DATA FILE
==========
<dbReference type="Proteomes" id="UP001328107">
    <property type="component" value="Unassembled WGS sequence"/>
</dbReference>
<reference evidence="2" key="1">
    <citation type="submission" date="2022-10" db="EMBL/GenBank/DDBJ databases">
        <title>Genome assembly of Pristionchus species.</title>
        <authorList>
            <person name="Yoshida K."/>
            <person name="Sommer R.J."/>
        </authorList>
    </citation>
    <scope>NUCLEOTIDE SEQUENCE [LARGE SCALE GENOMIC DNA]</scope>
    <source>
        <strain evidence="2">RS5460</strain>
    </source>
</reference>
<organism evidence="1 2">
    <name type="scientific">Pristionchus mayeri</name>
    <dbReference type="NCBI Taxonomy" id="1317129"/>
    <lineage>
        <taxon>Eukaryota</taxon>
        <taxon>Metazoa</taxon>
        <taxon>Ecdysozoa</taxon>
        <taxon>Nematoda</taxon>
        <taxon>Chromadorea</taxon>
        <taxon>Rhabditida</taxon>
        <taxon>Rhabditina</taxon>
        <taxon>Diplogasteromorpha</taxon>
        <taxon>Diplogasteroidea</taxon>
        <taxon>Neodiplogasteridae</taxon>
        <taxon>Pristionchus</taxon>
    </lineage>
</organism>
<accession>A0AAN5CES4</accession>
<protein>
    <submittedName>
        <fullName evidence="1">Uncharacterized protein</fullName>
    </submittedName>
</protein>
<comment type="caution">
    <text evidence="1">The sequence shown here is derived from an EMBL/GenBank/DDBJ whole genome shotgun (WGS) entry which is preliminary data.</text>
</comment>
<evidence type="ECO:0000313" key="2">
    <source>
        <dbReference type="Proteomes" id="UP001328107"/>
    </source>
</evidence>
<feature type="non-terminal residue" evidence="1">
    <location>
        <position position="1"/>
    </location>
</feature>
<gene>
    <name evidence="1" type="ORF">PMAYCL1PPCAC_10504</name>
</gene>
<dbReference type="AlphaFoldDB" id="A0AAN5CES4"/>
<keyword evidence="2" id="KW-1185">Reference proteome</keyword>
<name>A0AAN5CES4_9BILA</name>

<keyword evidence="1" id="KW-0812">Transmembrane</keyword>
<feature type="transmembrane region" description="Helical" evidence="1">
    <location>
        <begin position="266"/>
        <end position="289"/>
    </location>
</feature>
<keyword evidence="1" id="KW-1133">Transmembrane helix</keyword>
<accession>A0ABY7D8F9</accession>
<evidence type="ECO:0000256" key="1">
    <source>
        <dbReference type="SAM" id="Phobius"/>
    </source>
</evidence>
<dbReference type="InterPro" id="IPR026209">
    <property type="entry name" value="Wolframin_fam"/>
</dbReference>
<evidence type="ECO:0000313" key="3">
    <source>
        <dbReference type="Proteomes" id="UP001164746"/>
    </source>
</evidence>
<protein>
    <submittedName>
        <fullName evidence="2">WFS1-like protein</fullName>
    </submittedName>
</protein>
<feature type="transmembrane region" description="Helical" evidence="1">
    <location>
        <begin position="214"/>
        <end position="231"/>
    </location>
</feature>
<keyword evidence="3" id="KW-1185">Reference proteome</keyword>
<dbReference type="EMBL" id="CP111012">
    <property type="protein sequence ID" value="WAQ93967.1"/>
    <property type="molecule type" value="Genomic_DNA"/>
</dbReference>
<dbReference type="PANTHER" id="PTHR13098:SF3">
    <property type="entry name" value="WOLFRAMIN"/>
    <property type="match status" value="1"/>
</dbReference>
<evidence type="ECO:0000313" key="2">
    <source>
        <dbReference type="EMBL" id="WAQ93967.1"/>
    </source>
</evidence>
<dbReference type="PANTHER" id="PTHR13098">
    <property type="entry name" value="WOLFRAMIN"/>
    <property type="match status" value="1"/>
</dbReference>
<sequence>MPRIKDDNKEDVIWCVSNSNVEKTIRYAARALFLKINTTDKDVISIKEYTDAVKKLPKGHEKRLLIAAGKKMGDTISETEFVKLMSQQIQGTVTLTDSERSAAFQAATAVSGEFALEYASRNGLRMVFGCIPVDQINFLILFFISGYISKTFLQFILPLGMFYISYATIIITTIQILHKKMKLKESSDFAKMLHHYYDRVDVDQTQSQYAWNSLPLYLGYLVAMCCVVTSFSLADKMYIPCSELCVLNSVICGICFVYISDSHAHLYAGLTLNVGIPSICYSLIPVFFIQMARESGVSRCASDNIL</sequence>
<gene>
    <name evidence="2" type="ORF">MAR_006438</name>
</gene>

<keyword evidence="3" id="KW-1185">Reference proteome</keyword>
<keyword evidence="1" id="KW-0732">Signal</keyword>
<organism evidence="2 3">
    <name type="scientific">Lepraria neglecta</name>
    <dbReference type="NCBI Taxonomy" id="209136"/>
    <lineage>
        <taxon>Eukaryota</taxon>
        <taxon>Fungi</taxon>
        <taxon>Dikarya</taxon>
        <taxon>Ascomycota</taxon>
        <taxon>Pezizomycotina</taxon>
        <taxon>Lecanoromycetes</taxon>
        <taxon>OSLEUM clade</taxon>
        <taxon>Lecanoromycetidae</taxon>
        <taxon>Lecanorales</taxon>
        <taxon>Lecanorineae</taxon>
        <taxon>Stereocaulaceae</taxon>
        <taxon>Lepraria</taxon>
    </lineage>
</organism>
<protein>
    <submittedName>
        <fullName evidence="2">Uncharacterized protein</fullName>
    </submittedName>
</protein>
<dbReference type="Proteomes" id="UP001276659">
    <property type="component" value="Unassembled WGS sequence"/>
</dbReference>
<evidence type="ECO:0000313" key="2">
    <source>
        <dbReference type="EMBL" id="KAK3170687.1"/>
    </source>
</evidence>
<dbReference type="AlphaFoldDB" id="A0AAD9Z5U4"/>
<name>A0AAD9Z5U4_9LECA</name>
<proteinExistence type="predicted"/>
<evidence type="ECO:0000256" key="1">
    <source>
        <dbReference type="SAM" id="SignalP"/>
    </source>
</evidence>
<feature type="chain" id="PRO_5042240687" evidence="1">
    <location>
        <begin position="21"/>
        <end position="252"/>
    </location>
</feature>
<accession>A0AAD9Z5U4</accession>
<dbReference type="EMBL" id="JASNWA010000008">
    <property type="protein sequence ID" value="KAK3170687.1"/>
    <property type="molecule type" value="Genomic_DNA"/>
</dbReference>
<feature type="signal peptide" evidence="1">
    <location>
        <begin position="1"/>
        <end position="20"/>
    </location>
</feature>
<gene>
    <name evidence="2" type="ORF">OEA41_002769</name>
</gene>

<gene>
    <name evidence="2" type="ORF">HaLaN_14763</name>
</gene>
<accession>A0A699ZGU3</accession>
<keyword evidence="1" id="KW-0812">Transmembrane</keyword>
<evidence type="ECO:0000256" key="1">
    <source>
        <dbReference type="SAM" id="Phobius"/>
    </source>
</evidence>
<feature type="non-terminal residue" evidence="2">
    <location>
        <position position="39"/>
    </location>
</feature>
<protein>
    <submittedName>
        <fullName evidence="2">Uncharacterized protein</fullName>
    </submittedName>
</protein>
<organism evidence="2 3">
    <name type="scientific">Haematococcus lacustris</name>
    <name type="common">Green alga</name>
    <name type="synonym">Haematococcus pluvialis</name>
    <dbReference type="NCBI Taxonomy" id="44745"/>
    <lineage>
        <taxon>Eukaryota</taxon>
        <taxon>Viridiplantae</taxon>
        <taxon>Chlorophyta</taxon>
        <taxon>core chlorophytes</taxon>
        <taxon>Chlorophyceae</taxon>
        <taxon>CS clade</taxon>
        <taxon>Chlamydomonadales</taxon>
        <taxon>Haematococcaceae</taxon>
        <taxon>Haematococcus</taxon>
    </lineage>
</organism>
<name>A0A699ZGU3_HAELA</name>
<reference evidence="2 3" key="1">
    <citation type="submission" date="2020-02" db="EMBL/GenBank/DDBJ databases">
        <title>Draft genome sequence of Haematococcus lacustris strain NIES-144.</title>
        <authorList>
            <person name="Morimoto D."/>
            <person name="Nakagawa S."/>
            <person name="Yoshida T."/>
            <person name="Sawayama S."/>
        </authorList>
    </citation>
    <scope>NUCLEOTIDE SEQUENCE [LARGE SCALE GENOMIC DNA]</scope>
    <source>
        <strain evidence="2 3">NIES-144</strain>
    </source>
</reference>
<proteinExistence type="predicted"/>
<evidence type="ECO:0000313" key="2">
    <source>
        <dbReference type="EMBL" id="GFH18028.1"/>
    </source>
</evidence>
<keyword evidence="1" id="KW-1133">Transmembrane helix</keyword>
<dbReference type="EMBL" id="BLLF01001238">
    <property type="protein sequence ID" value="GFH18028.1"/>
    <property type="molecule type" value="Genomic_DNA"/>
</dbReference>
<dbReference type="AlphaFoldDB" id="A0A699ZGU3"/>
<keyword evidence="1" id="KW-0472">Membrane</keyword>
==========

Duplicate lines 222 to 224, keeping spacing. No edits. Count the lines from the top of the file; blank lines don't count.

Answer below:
    </citation>
    <scope>NUCLEOTIDE SEQUENCE [LARGE SCALE GENOMIC DNA]</scope>
    <source>